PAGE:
Wednesday, June 17, 2009

Wonderous Words Wednesday (5)

BermudaOnion’s Wonderous Words Wednesday challenges us to keep track of unfamiliar words we come across when reading and share the definitions on our blogs.

As promised, all of my words this week have come from Outlander by Diana Gabaldon. This will continue for many weeks, I’m afraid! It’s a good book, but it’s LONG!

Provocateur: (noun) a person who provokes trouble, causes dissension, or the like; agitator.

“Almost an agent provocateur, wouldn’t you say, Dr. Randall?” – page 36

Epaulet: (noun) an ornamental shoulder piece worn on uniforms, chiefly by military officers.

“The buff linings of the turned-back cuffs extended a good six inches up the sleeve, and a small coil of gold braid gleamed from one epaulet.” – page 53

Recalcitrant: (adj.) resisting authority or control; not obedient or compliant; refractory.

“This generally had a good effect on recalcitrant orderlies and young interns, but appeared merely to amuse Captain Randall.” – page 56

Asperity: (noun) harshness or sharpness of tone, temper, or manner; severity; acrimony.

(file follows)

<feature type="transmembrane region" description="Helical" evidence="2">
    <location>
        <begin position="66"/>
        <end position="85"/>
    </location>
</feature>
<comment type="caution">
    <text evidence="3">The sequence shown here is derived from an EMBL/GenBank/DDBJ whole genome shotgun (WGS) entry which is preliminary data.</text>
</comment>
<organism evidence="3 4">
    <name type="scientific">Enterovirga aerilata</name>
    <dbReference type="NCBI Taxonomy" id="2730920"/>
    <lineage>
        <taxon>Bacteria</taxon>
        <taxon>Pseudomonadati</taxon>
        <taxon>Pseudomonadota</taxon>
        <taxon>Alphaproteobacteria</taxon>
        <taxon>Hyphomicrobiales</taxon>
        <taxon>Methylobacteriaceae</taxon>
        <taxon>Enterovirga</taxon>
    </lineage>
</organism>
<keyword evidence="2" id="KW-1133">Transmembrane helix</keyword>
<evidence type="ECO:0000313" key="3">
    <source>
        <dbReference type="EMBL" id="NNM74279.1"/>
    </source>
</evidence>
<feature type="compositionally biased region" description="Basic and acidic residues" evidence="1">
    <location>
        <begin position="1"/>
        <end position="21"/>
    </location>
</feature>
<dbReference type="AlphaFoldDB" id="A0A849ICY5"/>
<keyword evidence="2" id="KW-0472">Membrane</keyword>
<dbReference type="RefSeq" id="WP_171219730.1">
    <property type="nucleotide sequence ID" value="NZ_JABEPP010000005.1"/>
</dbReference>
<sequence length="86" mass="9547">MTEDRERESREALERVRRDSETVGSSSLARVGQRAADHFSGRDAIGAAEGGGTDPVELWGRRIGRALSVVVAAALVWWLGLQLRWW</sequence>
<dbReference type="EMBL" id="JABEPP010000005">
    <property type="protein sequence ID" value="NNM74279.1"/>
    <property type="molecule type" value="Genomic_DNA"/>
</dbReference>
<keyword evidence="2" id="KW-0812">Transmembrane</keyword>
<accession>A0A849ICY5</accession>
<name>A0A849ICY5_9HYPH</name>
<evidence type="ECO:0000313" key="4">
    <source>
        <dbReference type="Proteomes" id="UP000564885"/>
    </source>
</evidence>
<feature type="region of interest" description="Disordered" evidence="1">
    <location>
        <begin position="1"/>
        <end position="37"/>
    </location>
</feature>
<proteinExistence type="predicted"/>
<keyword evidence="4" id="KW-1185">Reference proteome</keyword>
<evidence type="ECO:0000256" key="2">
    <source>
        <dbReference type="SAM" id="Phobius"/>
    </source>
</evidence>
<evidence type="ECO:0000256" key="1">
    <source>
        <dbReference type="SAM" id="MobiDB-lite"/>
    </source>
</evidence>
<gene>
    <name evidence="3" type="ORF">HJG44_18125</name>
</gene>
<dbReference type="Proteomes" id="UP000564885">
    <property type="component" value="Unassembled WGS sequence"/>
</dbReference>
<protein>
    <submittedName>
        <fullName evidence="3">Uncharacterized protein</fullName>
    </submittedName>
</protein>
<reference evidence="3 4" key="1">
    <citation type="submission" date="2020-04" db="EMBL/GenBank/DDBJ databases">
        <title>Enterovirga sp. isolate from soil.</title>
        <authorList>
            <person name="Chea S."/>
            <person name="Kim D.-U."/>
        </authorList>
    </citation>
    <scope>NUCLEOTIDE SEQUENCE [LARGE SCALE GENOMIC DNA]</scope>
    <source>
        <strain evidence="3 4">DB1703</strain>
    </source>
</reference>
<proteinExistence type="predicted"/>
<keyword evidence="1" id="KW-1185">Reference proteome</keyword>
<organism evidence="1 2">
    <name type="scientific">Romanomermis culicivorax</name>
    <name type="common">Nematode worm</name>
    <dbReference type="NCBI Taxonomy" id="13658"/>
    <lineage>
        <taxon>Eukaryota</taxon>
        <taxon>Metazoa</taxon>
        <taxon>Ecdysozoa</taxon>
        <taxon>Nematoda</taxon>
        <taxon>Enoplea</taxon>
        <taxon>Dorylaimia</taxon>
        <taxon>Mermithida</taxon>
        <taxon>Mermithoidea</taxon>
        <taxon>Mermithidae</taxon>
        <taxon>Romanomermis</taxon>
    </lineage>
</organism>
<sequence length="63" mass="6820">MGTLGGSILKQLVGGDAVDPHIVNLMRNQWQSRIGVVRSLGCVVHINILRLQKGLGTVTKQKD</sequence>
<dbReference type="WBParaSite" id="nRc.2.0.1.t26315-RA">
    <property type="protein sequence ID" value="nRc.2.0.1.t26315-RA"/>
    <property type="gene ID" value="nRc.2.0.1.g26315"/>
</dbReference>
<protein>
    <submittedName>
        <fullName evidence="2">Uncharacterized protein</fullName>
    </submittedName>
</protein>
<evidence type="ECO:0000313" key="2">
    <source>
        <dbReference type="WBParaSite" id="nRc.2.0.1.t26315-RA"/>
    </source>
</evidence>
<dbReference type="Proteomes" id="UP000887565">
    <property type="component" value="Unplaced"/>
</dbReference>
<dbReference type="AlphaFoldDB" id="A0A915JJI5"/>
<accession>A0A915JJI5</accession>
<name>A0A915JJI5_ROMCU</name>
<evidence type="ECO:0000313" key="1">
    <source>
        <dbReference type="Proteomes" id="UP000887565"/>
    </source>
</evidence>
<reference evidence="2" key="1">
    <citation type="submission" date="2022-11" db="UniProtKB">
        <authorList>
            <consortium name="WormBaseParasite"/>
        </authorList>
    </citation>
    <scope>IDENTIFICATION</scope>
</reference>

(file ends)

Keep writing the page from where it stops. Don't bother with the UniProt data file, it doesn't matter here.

“’I can dress the wound, yes,’ I said with considerable asperity.” – page 64

Runcible: 1871, a nonsense word coined by Edward Lear; used especially in runcible spoon "spoon with three short tines like a fork," which first took the name 1926.

“I’d never tried to eat a herring with a spoon, but I saw nothing resembling a fork, and dimly recalled that runcible spoons would not be in general use for quite a few years yet.” – page 104


bermudaonion said...

Wow, I find the origin of runcible fascinating! Thanks for participating today!

Lisa notes... said...

I'd heard of some of the words, but couldn't have given you a definition if you had asked me. ;-) Thanks for the list.

avisannschild said...

I like the quote for runcible spoon!

Anonymous said...

I knew the first few, but runcible is particularly interesting.

Mo said...

'runcible' is new-to-me, too; interesting origin, that...

Hope you're enjoying your week, my friend.

Jo-Jo said...

These are some great words...I like provocateur. Thanks for stopping by my blog today!

ibeeeg said...

Diana Gabaldon does use some great words throughout her novels!

Pamela said...

runcible is new one for me!

ps. My word verification is HUNSHIM. We should make up a definition for that!